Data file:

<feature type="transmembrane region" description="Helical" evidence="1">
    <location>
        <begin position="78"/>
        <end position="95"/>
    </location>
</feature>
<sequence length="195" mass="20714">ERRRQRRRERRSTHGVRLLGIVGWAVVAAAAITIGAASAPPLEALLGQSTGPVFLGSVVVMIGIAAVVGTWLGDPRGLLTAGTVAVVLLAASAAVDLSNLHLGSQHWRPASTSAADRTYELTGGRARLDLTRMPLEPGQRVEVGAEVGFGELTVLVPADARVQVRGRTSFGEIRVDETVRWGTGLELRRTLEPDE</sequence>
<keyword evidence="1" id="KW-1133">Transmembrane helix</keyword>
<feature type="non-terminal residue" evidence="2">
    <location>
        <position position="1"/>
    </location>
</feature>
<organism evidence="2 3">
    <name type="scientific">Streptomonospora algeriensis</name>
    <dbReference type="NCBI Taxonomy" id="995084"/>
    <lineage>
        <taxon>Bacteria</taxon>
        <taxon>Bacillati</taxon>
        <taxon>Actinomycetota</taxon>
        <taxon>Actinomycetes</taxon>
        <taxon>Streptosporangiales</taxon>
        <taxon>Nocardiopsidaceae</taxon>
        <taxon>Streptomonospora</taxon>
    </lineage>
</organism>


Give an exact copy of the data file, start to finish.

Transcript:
<feature type="transmembrane region" description="Helical" evidence="1">
    <location>
        <begin position="78"/>
        <end position="95"/>
    </location>
</feature>
<sequence length="195" mass="20714">ERRRQRRRERRSTHGVRLLGIVGWAVVAAAAITIGAASAPPLEALLGQSTGPVFLGSVVVMIGIAAVVGTWLGDPRGLLTAGTVAVVLLAASAAVDLSNLHLGSQHWRPASTSAADRTYELTGGRARLDLTRMPLEPGQRVEVGAEVGFGELTVLVPADARVQVRGRTSFGEIRVDETVRWGTGLELRRTLEPDE</sequence>
<keyword evidence="1" id="KW-1133">Transmembrane helix</keyword>
<feature type="non-terminal residue" evidence="2">
    <location>
        <position position="1"/>
    </location>
</feature>
<organism evidence="2 3">
    <name type="scientific">Streptomonospora algeriensis</name>
    <dbReference type="NCBI Taxonomy" id="995084"/>
    <lineage>
        <taxon>Bacteria</taxon>
        <taxon>Bacillati</taxon>
        <taxon>Actinomycetota</taxon>
        <taxon>Actinomycetes</taxon>
        <taxon>Streptosporangiales</taxon>
        <taxon>Nocardiopsidaceae</taxon>
        <taxon>Streptomonospora</taxon>
    </lineage>
</organism>